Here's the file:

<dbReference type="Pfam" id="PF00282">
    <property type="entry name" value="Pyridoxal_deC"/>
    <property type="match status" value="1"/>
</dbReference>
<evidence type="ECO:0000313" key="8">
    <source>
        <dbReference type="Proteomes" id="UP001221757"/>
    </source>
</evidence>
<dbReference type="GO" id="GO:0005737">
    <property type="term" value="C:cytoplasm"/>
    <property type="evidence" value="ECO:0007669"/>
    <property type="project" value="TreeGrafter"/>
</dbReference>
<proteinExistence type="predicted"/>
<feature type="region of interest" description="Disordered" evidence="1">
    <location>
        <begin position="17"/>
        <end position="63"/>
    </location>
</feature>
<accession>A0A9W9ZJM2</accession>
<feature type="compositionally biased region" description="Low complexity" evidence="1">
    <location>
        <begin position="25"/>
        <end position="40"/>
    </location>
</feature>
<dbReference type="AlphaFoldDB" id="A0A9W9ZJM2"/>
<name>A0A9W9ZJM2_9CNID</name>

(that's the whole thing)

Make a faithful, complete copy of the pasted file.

<dbReference type="Pfam" id="PF00282">
    <property type="entry name" value="Pyridoxal_deC"/>
    <property type="match status" value="1"/>
</dbReference>
<evidence type="ECO:0000313" key="8">
    <source>
        <dbReference type="Proteomes" id="UP001221757"/>
    </source>
</evidence>
<dbReference type="GO" id="GO:0005737">
    <property type="term" value="C:cytoplasm"/>
    <property type="evidence" value="ECO:0007669"/>
    <property type="project" value="TreeGrafter"/>
</dbReference>
<proteinExistence type="predicted"/>
<feature type="region of interest" description="Disordered" evidence="1">
    <location>
        <begin position="17"/>
        <end position="63"/>
    </location>
</feature>
<accession>A0A9W9ZJM2</accession>
<feature type="compositionally biased region" description="Low complexity" evidence="1">
    <location>
        <begin position="25"/>
        <end position="40"/>
    </location>
</feature>
<dbReference type="AlphaFoldDB" id="A0A9W9ZJM2"/>
<name>A0A9W9ZJM2_9CNID</name>